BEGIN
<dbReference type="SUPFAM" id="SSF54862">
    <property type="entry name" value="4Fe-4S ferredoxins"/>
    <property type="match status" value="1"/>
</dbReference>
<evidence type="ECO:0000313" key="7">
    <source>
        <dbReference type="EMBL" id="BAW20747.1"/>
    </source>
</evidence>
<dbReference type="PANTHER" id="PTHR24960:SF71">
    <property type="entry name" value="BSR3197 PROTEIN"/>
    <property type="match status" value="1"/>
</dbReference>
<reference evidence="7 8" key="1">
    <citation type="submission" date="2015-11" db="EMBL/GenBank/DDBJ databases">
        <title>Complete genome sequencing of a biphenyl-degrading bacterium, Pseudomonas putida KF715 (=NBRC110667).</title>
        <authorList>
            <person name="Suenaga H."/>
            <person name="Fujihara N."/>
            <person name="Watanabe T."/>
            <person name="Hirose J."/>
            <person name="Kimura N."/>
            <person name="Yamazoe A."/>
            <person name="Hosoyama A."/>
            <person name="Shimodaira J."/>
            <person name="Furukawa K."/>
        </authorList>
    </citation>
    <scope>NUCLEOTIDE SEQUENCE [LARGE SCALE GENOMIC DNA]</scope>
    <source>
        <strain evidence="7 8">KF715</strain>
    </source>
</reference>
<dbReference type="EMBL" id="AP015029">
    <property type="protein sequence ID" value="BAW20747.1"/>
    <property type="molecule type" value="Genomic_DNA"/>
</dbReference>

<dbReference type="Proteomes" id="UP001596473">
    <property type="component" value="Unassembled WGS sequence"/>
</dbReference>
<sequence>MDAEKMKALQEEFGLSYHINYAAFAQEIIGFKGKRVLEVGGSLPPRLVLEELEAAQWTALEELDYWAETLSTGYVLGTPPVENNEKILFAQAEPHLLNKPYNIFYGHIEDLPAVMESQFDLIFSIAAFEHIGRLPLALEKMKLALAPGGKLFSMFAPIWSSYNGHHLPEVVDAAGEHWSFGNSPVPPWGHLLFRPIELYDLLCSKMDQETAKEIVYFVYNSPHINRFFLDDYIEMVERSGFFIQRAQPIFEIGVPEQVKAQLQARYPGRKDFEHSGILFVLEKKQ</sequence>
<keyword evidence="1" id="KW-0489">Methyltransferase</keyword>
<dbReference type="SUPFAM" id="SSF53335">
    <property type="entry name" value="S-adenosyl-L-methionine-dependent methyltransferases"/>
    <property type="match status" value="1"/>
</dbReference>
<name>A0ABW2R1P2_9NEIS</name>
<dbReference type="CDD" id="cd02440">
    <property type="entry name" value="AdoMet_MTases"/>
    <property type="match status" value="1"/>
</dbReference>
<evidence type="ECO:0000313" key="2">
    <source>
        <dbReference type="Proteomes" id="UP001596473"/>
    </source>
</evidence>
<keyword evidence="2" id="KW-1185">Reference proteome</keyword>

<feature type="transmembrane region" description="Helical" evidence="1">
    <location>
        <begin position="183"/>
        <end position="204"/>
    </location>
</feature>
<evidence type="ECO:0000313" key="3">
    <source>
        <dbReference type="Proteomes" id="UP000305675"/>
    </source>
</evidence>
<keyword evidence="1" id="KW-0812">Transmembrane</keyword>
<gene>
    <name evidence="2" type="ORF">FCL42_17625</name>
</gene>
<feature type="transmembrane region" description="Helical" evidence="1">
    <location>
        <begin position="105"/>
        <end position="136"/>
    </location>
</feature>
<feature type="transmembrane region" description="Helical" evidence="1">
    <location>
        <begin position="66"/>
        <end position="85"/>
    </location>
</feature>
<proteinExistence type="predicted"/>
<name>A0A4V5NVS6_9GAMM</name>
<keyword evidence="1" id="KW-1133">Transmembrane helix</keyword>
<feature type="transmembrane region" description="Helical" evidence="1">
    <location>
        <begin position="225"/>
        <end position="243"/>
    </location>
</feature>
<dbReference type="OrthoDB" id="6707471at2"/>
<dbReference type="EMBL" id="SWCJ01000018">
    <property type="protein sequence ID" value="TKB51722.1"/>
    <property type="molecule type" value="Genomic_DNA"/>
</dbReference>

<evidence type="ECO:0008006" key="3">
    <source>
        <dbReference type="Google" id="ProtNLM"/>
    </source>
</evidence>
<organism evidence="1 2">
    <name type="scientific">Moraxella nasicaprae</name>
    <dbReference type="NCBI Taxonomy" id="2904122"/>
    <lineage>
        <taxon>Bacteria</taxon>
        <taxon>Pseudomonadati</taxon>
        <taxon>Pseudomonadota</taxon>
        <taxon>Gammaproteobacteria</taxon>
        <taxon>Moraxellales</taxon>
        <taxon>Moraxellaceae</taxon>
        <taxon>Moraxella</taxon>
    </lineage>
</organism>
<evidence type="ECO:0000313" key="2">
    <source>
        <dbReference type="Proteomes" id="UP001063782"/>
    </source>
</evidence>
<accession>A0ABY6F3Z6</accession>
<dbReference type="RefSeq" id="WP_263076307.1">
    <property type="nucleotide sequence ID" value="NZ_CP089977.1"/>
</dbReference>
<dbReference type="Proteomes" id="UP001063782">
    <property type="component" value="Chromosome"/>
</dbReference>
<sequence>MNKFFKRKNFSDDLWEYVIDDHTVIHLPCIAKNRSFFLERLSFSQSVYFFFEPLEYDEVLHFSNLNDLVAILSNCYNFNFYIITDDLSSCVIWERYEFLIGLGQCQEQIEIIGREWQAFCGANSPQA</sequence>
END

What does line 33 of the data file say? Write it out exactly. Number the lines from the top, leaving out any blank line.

</reference>